They’re the same fret, but why would I call something a Bb instead of an A#? Why are there two names for the same note, same chord or same scale?
The basic answer is when spelling out a scale, each note name gets one degree… not two. There is only one type of A note in a scale even though there are three types of A: A flat, A (natural) and A sharp. This goes with the rest of the notes as well.
So when spelling out a scale each letter gets one degree.
Let’s start with the A Scale (W – W – H – W – W – W – H | or | 1 – 2 – 3 – 4 – 5 – 6 – 7):
A – B – C# – D – E – F# – G#.
If you look at each of those notes, each one of the degrees has one letter. We wouldn’t want to call a G# an Ab in the key of A… the letter A is already taken as the root! Same thing with the C#, we wouldn’t want to call that a Db, based on D takes up the fourth degree of the scale.
Thinking of scales this way streamlines remembering how the scale degree interacts with with root. If we look at the key of Ab:
Ab – Bb – C – Db – Eb – F – G
Comparing A to Ab, we see that the same note letters correspond with the same degree in both keys. The D note is always going to be the 4th of an A scale, if it’s A natural, then the D is natural. Likewise if the A is flat then the D would be flat… but it’s still the 4th! This works with B and Bb, F and F#, D and Db, C and C#… you get the point. This cuts the work of memorizing each major scale in half as the degrees stay consistent even though the key may change.
What makes this weird is how you can get double flats, double sharps and even Cb and B#. When a note has a double flat, double sharp or Cb and B#, the tone (and fret) itself is what you’re thinking of: a Cb is actually a “B” note, a B# is actually a “C” note, an F* (double sharp) is actually a “G” note. The reason you’d call a note a Cb is to keep the degree of the scale relative to the root. Let’s look at the key of A#:
A# – B# – C* (double sharp) – D# – E# – F* (double sharp) – G* (double sharp).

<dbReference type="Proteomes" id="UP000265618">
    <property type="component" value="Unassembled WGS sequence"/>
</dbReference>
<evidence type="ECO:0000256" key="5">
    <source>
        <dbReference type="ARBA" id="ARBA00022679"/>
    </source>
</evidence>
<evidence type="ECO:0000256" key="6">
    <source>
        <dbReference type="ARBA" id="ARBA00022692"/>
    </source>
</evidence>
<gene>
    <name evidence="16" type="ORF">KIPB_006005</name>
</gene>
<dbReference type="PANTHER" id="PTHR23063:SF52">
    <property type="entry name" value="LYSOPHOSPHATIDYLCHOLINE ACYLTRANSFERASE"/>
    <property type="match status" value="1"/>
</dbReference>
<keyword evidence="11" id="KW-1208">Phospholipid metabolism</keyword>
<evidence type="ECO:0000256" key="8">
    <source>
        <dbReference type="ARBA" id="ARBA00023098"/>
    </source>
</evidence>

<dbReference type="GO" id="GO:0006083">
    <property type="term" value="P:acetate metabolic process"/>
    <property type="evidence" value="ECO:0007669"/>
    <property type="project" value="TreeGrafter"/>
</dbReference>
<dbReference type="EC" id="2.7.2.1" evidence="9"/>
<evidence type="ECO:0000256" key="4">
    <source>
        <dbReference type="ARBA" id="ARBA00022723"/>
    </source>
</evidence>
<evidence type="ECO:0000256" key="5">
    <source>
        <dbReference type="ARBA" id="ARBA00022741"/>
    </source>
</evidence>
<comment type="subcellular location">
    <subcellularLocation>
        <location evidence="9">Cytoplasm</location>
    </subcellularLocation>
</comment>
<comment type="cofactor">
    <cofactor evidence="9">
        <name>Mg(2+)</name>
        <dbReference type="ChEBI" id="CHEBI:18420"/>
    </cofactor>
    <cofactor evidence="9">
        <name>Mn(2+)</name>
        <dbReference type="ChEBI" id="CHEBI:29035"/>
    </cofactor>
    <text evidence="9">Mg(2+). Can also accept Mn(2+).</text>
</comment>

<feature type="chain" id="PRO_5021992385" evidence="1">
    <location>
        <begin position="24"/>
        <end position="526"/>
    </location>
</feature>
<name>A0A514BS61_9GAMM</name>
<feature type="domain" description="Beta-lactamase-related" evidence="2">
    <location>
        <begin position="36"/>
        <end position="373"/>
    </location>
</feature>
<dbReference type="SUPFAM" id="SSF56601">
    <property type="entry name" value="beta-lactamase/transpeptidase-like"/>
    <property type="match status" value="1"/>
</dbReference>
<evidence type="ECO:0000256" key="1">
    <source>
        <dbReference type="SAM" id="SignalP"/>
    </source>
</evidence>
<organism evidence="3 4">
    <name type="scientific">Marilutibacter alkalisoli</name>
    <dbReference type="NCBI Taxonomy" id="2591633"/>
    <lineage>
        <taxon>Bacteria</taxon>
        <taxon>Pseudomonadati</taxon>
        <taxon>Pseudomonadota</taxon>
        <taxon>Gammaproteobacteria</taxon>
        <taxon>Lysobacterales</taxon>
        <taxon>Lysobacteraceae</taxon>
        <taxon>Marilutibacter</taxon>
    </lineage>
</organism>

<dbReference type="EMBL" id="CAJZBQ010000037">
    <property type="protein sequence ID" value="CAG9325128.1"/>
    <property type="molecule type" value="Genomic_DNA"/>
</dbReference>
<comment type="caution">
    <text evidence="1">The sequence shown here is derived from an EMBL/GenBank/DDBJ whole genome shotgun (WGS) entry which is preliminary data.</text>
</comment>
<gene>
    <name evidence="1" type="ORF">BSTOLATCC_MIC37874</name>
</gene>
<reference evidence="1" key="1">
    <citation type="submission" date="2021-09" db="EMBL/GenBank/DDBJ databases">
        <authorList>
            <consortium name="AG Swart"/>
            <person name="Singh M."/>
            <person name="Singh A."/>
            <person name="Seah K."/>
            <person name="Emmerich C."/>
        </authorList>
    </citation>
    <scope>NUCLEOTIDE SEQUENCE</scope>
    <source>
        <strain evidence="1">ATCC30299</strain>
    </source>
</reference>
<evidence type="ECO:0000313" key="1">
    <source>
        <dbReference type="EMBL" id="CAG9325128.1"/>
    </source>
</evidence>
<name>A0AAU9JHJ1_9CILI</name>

These aren’t secret notes; B# = a “C” note, C* = a “D” note, F* = a “G” note and the G* = the “A” note, in terms of tone and fret, but the way it reacts to the root gives us all these goofy names. Like I said the D type is always the fourth of an A type scale… but this sure doesn’t make things easier.
The alternative is what… to have the scale spelled out: A# – C – D – D# – F – G – A? No way! Look, we have two degrees with the A letter, two degrees with the D letter, no B or E… this is confusing! Especially when conveying things to other musicians. So we know A# and Bb and technically the same note… what if we call it a Bb major scale instead?
Bb – C – D – Eb – F – G – A
Ahhhh… that’s better! No crazy double sharps or a B# note. This is why you’ll almost always (unless someone is cruel) will write in the key of Bb, not A#.
This is why on the Circle of 4ths (or 5ths) you see things written in a certain way, the key of Bb instead of A#, the key of Eb instead of D#, the key of B instead of Cb… to actually make it easier!
This doesn’t mean that flat keys are always right, or sharp keys are always right. It means that it depends on what is less confusing. Let’s take a look at a minor scale:
Okay, so let’s start with Ab, that one seemed like it fit pretty well so the Ab major scale is: Ab – Bb – C – Db – Eb – F – G. Now when I flat the appropriate notes to make it a minor it is:
Ab – Bb – Cb – Db – Eb – Fb – Gb.
Awhhhh man, look we have a Cb and an Fb. Who wants to think of an E note as an Fb? Not me.
…what if we look at it as a G# Minor?
G# – A# – B – C# – D# – E – F#
Hey look at that… much better!
So doing a little bit of thought in the short run on thinking of our enharmonics (how A# and Bb are the same note) can make memorizing scales easier, knowing how degrees interact with the root and avoid any crazy names.
Pretty cool, huh?